Bracken Hall – a “Hidden Gem”
A must pit-stop on the Mossburn-Lumsden Highway en route to Queenstown. The famed Bracken Hall was once the “Social Centre” of the district, this building was largely used for a variety of community activities. Erected in 1908, through the sale of 250 £1 shares to members of the community, it has since been replaced by a community centre which was opened in January 1982.
The old hall lay idle until October 1993 when it was reborn as “Bracken Hall Gift Shop” through the entrepreneurial spirit and passion of 5 ladies of the area. Many features of the original hall are still intact as evident in the flooring, stage and fittings still being used throughout.
This cafe is renowned for their signature venison pies, the meat which they obtain daily from a hunter who hunts on a licensed hunting trip.
The cafe interior, selling a wide range of snacks as well as loads of souvenirs, winter clothing, books, etc and managed by a few very nice ladies.
The hot chocolate was superb and the muffin (caramel with chocolate) was to die for! The best I have eaten in a long time.
Some retail therapy at the cafe curios section, loads of one-off cute stuff to buy, like this moody kiwi bird table edge decor.
Travel mate Cindy with one of the cafe ladies who proudly exclaimed herself to be a “pure Southerner” – born, bred and grew up here.
Looking at the White Hill Wind Farm, just a short few minutes drive from Bracken Hall. The wind farm has 29 two-megawatt turbines with a combined capacity of 58 megawatts and generates electricity annually for 30,000 homes. A lovely sight and also a great place to fly a drone.
Just about 30min drive away from Bracken Hall, you will have arrived at the Coffee Bomb. It serves some pretty awesome coffee as well as burgers. Certainly a boon for self-drive vacationers.
Interesting artwork on the coffee trailer. If feeling hungry, do try their true Southland food like pork belly burgers, bacon and egg pies. cheese rolls and home-baked cakes and muffins squares.
Sojourn @ Queenstown
Queenstown is widely known as a 4-seasons lake and alpine resort. You will be stunned by the spectacular scenery and spoiled by the wide range of activities. Surrounded by majestic mountains and situated on the shores of Lake Wakatipu, the natural beauty of the region creates the perfect backdrop for a rejuvenating and adventure-filled vacation.
Wish I could just stay here for a long time, maybe forever.
The lakeside area at Lake Esplanade, the gorgeous vibe is palpable.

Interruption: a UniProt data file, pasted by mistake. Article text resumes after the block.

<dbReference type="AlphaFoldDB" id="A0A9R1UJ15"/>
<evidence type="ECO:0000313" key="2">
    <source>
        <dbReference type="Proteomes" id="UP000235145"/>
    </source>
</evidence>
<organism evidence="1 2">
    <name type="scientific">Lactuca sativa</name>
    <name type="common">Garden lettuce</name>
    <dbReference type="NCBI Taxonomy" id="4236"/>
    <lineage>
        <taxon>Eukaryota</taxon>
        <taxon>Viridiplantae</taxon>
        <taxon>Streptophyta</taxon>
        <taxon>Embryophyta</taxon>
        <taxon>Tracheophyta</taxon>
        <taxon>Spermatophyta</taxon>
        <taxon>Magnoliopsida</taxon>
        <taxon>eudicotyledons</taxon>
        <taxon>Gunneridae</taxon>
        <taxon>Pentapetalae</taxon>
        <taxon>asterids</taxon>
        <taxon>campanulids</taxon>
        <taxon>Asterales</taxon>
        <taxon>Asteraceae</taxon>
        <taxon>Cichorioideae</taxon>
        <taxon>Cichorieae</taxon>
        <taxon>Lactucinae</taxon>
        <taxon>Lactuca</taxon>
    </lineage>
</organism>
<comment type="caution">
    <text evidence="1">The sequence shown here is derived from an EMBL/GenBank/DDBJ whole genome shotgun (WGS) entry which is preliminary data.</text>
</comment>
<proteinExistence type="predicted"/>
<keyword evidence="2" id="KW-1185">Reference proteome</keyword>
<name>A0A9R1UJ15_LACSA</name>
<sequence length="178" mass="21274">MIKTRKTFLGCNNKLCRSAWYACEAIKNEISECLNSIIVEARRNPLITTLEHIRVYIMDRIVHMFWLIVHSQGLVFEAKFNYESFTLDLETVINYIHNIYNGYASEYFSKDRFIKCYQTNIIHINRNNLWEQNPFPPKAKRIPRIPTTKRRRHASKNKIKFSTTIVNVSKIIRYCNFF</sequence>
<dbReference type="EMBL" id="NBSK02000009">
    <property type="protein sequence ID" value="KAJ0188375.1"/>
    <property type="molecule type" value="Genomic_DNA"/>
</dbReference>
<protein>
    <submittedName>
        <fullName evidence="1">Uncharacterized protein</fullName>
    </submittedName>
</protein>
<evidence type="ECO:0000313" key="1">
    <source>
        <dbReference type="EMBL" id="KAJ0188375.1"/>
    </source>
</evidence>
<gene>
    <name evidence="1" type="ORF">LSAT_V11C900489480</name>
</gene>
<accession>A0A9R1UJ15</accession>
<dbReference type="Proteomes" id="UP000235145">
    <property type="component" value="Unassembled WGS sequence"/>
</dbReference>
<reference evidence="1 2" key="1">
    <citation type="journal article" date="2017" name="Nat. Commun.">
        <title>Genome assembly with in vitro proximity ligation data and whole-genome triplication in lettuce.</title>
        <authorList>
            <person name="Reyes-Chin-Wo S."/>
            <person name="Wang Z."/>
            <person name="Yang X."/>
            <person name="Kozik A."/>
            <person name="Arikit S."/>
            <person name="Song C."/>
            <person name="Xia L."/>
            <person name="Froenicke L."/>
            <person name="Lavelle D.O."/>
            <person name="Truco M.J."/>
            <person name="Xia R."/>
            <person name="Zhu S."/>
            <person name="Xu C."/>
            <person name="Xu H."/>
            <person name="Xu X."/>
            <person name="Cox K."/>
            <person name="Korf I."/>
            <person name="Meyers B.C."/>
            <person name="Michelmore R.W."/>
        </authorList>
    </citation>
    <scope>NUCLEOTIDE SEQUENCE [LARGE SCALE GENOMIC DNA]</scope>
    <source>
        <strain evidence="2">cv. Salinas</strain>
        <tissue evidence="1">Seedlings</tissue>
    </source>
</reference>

Some of the residential units on the hill at Melbourne Street.
Locals enjoying the serenity of Lake Wakatipu and the feathered residents mingle freely.
One of the more exciting activity, Seabreacher Jet boat, you can dive short depth and break the surface. Just like a dolphin indeed.
Cruise going out to the Lake Wakatipu. Not quite like Milford Sound but still lovely ambience.
Fergburger – World’s Best Burgers
When in Queenstown, you just have to try the Fergburger- The World’s Best Burger. Even non-burger lovers will be converted. It’s quite renowned internationally despite not being a chain and only having one location. Established in February 2001, operating out of a garage off Cow Lane, its obscure location making it hard to find but conversely giving it something of a novelty status.
Was it an empty claim? definitely not, a look at the constant queue will convince anyone. It’s the epicentre of activity in this part of the town.
You will be so lucky just to get a seat in the bustling diner.
It’s a mini united nation at this venue, people from all over the world in Queenstown descend here for a taste of the gourmet burgers.
Their queuing system is fast and efficient with the staff handing out menu along the queue line. Once at the counter, you are issued a queue number and wait for your order. Our order took just about 20min to be called in spite of the peak hour crowd. The burger is about NZD15-18 each and can feed 2 person. And the taste? Out of this world indeed! Must eat again if in Queenstown.
We ate our burger in our car as we could not get a seat. No picture can sufficiently convey how delicious the burgers are.
Vacation is something highly valued and anticipated, especially to city folk like us from densely build-up Singapore. I like to describe a vacation to New Zealand as more like an adventure, where the spectacular sceneries and immense natural beauty are not quite similar to most places you have been to. Adrenaline junkies will find themselves at home with the multitude of sporty offerings while families, singles and couples, both young and old, will be amply catered for. There is something for everyone and anyone at any time in New Zealand. One visit is never enough.
Thanks for coming along the pixels journey. For other self-drive adventures, do check out my other travelogues here.
P.S – All pictures used in this blog are all rights reserved and copyrighted to Jensen Chua Photography.